Guest Guru: Alyssa Davis – Requiring Kids to Help Out Builds Responsibility

Requiring Kids to Help Out Builds Responsibility

By Alyssa Davis of

In days gone by, down on the farm, there was never a question as to whether children would help out with the household chores, because it was simply a matter of necessity. Along the way, by acting as members of a family, invariably the kids learned to be accountable and responsible. If a chore did not get done, the whole family suffered, so children learned early, that doing their chores was a lot like breathing, and they did them automatically so the family could survive and thrive.

As generations have passed, no longer is a child’s attending to chores going to directly affect the good of the family. As a matter of fact, it is often much easier for parents to quickly and expertly perform the chore themselves, because it takes a fraction of the time and effort that it takes to teach a child to do it and follow up to make sure that it gets done. Many households are affluent enough to hire household help, like a gardener and a maid to attend to the chores, so even the parents do not have to tend to any chores.

Side Effects of Helping Out

Unfortunately, what has been lost over the years is the serendipitous side effect that so benefited a growing child, namely learning to be responsible. If for no other reason, learning to be responsible and accountable for their actions is a single, strong enough reason for any child to have household chores. Now the accidental side effect is that it might even make life a little easier for Mom and Dad. Along with responsibility, household chores teach children how to take care of themselves. For example, every person, male and female, should know how to cook a meal, set a table, make a bed, do laundry, vacuum a floor, dust tabletops and take out the trash.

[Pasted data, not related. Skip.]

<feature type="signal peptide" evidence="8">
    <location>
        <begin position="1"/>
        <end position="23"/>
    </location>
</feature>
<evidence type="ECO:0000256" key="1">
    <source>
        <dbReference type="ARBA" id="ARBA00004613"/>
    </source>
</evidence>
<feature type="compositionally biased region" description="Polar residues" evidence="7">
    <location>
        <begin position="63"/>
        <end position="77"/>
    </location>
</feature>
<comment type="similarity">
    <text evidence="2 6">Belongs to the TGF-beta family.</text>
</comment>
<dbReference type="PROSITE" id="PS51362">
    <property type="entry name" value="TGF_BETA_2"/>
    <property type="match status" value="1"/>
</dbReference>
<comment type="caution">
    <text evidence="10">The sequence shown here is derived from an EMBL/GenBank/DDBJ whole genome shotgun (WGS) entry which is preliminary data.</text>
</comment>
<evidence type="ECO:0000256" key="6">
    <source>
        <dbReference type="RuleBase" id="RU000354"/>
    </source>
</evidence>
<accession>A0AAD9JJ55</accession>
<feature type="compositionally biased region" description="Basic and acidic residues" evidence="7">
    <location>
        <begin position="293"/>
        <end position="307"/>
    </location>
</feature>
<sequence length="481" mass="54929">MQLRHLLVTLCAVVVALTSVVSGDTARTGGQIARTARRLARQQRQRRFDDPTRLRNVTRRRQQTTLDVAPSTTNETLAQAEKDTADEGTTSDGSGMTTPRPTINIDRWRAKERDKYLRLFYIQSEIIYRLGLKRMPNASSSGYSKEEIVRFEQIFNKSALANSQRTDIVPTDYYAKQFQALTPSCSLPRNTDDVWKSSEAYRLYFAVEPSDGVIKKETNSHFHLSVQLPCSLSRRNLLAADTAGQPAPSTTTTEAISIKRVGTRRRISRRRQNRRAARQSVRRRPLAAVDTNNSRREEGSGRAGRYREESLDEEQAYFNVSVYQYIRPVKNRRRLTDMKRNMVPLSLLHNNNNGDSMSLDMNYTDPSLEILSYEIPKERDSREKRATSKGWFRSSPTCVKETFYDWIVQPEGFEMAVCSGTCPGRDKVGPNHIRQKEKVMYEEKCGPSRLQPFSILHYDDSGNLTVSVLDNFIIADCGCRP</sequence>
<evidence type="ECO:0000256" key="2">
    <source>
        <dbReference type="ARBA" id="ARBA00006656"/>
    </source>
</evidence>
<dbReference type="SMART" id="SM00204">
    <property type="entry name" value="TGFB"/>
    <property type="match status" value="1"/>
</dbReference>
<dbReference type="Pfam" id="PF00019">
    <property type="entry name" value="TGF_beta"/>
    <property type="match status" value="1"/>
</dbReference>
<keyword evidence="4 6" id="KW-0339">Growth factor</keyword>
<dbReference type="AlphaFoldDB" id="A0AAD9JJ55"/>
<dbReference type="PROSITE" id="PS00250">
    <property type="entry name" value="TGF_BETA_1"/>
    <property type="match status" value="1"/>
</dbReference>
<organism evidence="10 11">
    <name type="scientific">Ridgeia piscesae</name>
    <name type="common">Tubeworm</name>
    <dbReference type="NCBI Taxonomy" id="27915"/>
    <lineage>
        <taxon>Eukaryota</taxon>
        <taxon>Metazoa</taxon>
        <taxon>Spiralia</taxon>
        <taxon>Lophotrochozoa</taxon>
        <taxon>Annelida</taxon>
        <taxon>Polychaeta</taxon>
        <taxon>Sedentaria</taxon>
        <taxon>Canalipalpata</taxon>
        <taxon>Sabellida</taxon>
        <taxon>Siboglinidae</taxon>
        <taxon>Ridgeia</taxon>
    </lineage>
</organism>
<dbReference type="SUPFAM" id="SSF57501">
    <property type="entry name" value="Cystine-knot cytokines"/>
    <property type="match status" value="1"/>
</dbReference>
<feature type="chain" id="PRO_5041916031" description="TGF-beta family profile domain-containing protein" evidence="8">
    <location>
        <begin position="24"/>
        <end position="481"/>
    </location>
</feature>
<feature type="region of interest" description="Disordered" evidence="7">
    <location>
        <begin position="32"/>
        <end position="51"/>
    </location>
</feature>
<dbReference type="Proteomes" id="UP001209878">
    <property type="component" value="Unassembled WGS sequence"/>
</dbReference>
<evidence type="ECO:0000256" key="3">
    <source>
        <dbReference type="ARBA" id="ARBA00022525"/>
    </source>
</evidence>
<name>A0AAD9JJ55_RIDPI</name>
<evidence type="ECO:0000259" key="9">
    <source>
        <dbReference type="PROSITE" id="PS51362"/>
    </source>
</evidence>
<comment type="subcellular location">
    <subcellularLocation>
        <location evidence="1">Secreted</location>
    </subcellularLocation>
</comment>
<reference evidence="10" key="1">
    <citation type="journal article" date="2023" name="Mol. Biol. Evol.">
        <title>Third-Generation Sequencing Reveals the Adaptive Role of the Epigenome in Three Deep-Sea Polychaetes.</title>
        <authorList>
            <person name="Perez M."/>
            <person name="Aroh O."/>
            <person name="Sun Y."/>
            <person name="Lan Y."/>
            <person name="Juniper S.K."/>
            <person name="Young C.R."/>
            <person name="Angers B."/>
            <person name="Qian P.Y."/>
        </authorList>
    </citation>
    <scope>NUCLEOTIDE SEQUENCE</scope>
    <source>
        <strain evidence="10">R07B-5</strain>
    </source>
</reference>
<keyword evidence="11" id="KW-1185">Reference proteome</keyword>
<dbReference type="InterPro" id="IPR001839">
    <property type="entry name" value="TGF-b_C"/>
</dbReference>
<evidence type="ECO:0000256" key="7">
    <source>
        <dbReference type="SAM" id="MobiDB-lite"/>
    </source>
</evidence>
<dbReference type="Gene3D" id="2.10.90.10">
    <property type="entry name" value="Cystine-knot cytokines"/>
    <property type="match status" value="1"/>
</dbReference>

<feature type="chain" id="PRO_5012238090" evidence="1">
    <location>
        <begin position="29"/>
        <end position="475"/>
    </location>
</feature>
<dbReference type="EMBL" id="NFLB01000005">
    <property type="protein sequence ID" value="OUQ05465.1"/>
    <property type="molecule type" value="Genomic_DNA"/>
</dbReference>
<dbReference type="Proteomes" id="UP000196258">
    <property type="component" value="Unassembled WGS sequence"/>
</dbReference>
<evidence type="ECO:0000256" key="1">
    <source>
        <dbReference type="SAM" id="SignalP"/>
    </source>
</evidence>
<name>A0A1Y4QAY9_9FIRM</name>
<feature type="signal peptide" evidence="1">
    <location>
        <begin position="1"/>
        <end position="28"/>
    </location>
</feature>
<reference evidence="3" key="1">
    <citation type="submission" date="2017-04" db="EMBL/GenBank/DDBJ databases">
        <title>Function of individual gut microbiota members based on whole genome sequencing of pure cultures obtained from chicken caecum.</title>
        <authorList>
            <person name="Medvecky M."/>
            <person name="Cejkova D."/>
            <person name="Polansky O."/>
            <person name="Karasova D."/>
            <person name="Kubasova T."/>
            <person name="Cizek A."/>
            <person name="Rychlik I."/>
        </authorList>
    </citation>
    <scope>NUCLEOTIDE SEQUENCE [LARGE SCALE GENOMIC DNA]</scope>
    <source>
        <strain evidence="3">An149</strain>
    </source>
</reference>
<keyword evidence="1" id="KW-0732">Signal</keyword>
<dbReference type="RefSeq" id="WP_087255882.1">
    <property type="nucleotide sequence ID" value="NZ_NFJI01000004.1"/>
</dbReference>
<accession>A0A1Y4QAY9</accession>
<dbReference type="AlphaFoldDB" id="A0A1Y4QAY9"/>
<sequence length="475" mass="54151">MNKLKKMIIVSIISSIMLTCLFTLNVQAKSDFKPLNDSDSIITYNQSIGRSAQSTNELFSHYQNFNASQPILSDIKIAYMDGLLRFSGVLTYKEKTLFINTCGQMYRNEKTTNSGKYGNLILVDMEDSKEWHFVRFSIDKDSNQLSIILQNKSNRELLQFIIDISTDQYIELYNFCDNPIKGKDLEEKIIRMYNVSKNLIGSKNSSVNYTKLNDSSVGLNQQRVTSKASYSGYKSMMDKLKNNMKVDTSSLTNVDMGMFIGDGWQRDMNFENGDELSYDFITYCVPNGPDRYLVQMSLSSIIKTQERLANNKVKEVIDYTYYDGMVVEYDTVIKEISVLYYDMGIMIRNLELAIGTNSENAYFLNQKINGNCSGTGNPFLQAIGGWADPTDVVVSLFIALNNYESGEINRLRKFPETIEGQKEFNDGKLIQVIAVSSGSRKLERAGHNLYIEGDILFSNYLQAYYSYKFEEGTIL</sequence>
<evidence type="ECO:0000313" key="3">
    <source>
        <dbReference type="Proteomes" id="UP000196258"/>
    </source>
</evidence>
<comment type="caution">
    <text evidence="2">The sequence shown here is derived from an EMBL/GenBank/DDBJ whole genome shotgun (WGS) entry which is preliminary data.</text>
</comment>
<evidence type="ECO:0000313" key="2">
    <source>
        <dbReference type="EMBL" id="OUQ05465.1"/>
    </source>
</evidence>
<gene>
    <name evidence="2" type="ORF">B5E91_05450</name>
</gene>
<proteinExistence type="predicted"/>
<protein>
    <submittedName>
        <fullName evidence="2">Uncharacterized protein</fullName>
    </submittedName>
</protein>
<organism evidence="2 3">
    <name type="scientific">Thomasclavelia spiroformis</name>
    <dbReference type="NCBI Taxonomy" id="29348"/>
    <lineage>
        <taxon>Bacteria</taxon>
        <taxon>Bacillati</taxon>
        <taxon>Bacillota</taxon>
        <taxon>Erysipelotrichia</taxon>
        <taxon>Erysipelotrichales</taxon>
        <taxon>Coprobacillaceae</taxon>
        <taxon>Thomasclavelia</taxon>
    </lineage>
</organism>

In today’s world, a wife is just as likely to work outside the home as the husband is, and more often than not, the couple is sharing household chores in whatever way makes the most sense for their schedule. So having children perform a variety of chores around the house is tantamount to growing a well rounded child into a self sufficient adult.

A Well Rounded Child

With this goal in mind, it is never too early to start children off with their own chores. Even very young children can put toys away, help bring in the groceries, help clear the table or feed the dog. Giving any child the responsibility of completing a task builds their self confidence. Make sure to tailor the task to the child’s abilities, and always allow ample time for a child to complete a chore. Of course children will drag their feet and complain about doing chores from time to time, but if there is ample time for a parent to insist patiently rather than threaten loudly, the outcome is usually much better for everyone.

As a child grows, they can be given chores that require more and more skill and carry with them greater responsibility, and in time parents will notice that they have raised self assured and quite capable young adults.

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